Cape Town’s Norval Foundation is currently presenting Mixed Company, a thematic group exhibition curated by Khanya Mashabela that explores the act of gathering, pictured through the eyes of 11 modern and contemporary artists from Southern Africa.
Spanning from 1941 – with Gerard Sekoto’s painting titled Workers on a Saturday – to 2020, the exhibition presents a selection of artworks depicting people meeting with one another. The act of social gathering has gained significance due to its relative absence as a result of the pandemic. Mixed Company hopes to use the perspective gained by this absence to reconsider an aspect of our lives that we may have taken for granted. While it is too soon to fully account for the events of the past year, we can think more deeply about what it means to us to be physically close to one another, whether we yearn for it or are quietly dreading a return to our ‘normal’ social obligations.
Each artist contributes a unique approach to the thematic focus of the exhibition. For younger artists such as Dada Khanyisa and Musa N Nxumalo, coming together feels jubilant and celebratory, depicting contemporary, youth culture-driven nightlife.
Both artists’ works celebrate revelry, overt sexuality, public intimacy, and spectatorship. In contrast, Kresiah Mukhwazi’s Chemical Reactions (2019) is more abstract, the textured collage of fabric, with the evocative power of tinsel, bringing to mind a vibrant, buzzing party. While this theme could be dismissed as frivolous, history gives it added weight. Social gatherings of Black people have been overly politicised and policed throughout history, with the apartheid-era destruction of cultural hubs like Sophiatown, as well as the brutality and unequal treatment levelled towards working-class, Black people during the lockdown period in 2020. This party theme can also be seen in the works of the twentieth-century artists Leonard Matsotso and John Muafangejo, though they both take an aesthetic approach that feels decidedly less light-hearted than the contemporary works, perhaps a reflection of their time.
Muafangejo’s Fr Stephen H. Shimbode is… (1981) and Thenjiwe Niki Nkosi’s Ceremony (2020), both show regimented gatherings of people who have come together with a shared goal, grief, and athletic achievement respectively. Muafangejo unifies the group by giving them more or less the same face, while Nkosi does so by making the young gymnasts in her painting faceless, with matching pink leotards and skin in varying shades of brown. Though Muafangejo’s lithograph appears, at first glance, to more directly engage with the politics of race, Nkosi has said that painting young Black gymnasts is her way of subverting a sport that is predominantly white and historically racist. She gives them each anonymity in order to allow Black girls everywhere to see themselves in her paintings.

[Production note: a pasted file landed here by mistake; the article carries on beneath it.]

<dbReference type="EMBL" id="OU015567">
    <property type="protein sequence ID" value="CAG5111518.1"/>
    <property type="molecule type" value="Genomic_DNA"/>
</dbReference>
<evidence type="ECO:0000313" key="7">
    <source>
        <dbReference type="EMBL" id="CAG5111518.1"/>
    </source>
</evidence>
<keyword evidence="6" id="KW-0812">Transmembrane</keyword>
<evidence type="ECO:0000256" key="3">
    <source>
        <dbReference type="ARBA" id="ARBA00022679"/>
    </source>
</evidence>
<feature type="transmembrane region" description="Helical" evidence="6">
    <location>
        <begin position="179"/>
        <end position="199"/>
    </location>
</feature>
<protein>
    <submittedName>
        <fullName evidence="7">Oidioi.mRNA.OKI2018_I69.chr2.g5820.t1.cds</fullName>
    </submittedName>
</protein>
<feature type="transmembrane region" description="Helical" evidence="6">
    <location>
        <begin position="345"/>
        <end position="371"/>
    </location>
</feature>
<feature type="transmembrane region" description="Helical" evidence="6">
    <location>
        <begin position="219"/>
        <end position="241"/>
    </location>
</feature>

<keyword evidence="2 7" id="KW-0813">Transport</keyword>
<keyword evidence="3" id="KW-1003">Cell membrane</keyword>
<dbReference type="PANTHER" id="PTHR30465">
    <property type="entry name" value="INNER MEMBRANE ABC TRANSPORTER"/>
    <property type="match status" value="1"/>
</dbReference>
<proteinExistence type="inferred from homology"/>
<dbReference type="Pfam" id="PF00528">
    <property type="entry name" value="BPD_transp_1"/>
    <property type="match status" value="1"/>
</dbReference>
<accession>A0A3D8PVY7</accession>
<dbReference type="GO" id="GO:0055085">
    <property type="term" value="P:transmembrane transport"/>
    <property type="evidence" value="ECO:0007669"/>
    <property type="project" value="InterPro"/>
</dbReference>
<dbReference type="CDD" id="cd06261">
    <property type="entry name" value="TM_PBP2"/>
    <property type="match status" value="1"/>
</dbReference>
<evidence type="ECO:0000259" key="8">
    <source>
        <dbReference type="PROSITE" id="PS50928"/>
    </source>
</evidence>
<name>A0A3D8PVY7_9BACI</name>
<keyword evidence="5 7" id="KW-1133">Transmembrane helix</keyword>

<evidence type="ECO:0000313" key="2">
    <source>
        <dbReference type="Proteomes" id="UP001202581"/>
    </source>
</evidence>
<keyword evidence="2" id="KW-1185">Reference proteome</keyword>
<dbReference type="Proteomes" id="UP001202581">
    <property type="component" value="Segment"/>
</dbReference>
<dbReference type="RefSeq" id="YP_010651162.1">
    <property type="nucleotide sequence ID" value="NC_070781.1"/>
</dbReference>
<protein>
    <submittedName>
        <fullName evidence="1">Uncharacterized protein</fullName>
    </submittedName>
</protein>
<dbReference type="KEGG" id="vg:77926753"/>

In Sekoto’s paintings we see more commonplace moments of gathering – neighbours on the street corner or workers in their hostel – imbued with a melancholy, mysterious atmosphere. David Goldblatt’s photographs of mineworkers show hazy groupings of men, whose identities are subsumed by their uniforms and their collective labour. In contrast, Selby Mvusi’s Workers (1955) focuses intently on each subject’s individual features. Each face is so detailed that we see the wrinkles above their furrowed brows, contorted by the intense effort of hauling an object that lies out of frame. It is significant that many of the artworks in the Homestead Collection’s twentieth-century holdings show people gathered together in acts of labour. It is a reminder that work and social life, which we are often told to keep separate, are in fact deeply intertwined.
One of the most immediately evocative works in the exhibition is a photograph of the tightly clasped hands of a mother and daughter, Jody Brand’s All that you touch you change. All that you Change. Changes you. (2018). Their luxurious dress with its Victorian-esque accents and accessories is both aspirational and discomforting, with formality undercutting the expected domestic comfort of a contemporary family portrait. We see a subtle clash between the expectation of a traditional, heteronormative family structure, and the reality of a matriarchal, queer vision of family. Brand’s photograph is exhibited alongside drawings by Omar Badsha, more well-known for his documentary photography. Badsha’s drawings are largely figurative, but focused on interiority and the psychological. Each figure is shaped more like a rough wooden carving than a human body. We see exchanges between a rounded, maternalistic body and encroaching figures that suggest both impending violence and expressive dance.
Mixed Company brings together works from the Homestead Collection with loans from talented young artists. In the case of renowned artists like Sekoto and Goldblatt, who worked in the twentieth century, the exhibition encourages viewers to look at their works with fresh eyes and reconsider their content. For the less widely cited artists, such as Matsoso, Muafangejo and Mvusi, the exhibition asserts their continued relevance. In regard to the contemporary artworks, Mixed Company highlights the artistic practices that may define this complicated present moment in the future, some of which the Homestead Collection has acquired.
In light of the ongoing health crisis, an online public programme will accompany the exhibition over the course of its presentation with conversations and presentations taking place on digital platforms such as Instagram, YouTube and Zoom. Visit the Norval Foundation’s website for more information. Mixed Company appears alongside The Reunion: Georgina Gratrix, Alt and Omega: Jackson Hlungwani and iiNyanga Zonyaka: Athi-Patra Ruga.